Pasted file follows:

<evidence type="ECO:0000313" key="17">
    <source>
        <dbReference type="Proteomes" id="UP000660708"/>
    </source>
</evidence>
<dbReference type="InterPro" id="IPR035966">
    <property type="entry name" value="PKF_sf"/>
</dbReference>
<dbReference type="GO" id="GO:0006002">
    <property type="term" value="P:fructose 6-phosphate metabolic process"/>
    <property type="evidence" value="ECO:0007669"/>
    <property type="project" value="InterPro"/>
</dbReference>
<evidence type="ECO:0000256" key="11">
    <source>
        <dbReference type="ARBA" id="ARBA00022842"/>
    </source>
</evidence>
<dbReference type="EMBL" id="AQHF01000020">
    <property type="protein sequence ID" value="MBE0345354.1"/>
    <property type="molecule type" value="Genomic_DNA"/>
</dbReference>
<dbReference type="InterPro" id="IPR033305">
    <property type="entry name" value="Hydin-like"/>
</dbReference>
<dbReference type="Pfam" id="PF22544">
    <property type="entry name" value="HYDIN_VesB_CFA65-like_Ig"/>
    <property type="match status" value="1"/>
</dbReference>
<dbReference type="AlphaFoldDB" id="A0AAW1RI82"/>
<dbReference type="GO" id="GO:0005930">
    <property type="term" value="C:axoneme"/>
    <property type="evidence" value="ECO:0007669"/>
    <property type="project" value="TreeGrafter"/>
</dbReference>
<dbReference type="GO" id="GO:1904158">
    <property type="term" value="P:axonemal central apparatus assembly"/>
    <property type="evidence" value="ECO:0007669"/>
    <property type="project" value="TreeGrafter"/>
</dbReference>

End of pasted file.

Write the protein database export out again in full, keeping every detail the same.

<evidence type="ECO:0000313" key="17">
    <source>
        <dbReference type="Proteomes" id="UP000660708"/>
    </source>
</evidence>
<dbReference type="InterPro" id="IPR035966">
    <property type="entry name" value="PKF_sf"/>
</dbReference>
<dbReference type="GO" id="GO:0006002">
    <property type="term" value="P:fructose 6-phosphate metabolic process"/>
    <property type="evidence" value="ECO:0007669"/>
    <property type="project" value="InterPro"/>
</dbReference>
<evidence type="ECO:0000256" key="11">
    <source>
        <dbReference type="ARBA" id="ARBA00022842"/>
    </source>
</evidence>
<dbReference type="EMBL" id="AQHF01000020">
    <property type="protein sequence ID" value="MBE0345354.1"/>
    <property type="molecule type" value="Genomic_DNA"/>
</dbReference>
<dbReference type="InterPro" id="IPR033305">
    <property type="entry name" value="Hydin-like"/>
</dbReference>
<dbReference type="Pfam" id="PF22544">
    <property type="entry name" value="HYDIN_VesB_CFA65-like_Ig"/>
    <property type="match status" value="1"/>
</dbReference>
<dbReference type="AlphaFoldDB" id="A0AAW1RI82"/>
<dbReference type="GO" id="GO:0005930">
    <property type="term" value="C:axoneme"/>
    <property type="evidence" value="ECO:0007669"/>
    <property type="project" value="TreeGrafter"/>
</dbReference>
<dbReference type="GO" id="GO:1904158">
    <property type="term" value="P:axonemal central apparatus assembly"/>
    <property type="evidence" value="ECO:0007669"/>
    <property type="project" value="TreeGrafter"/>
</dbReference>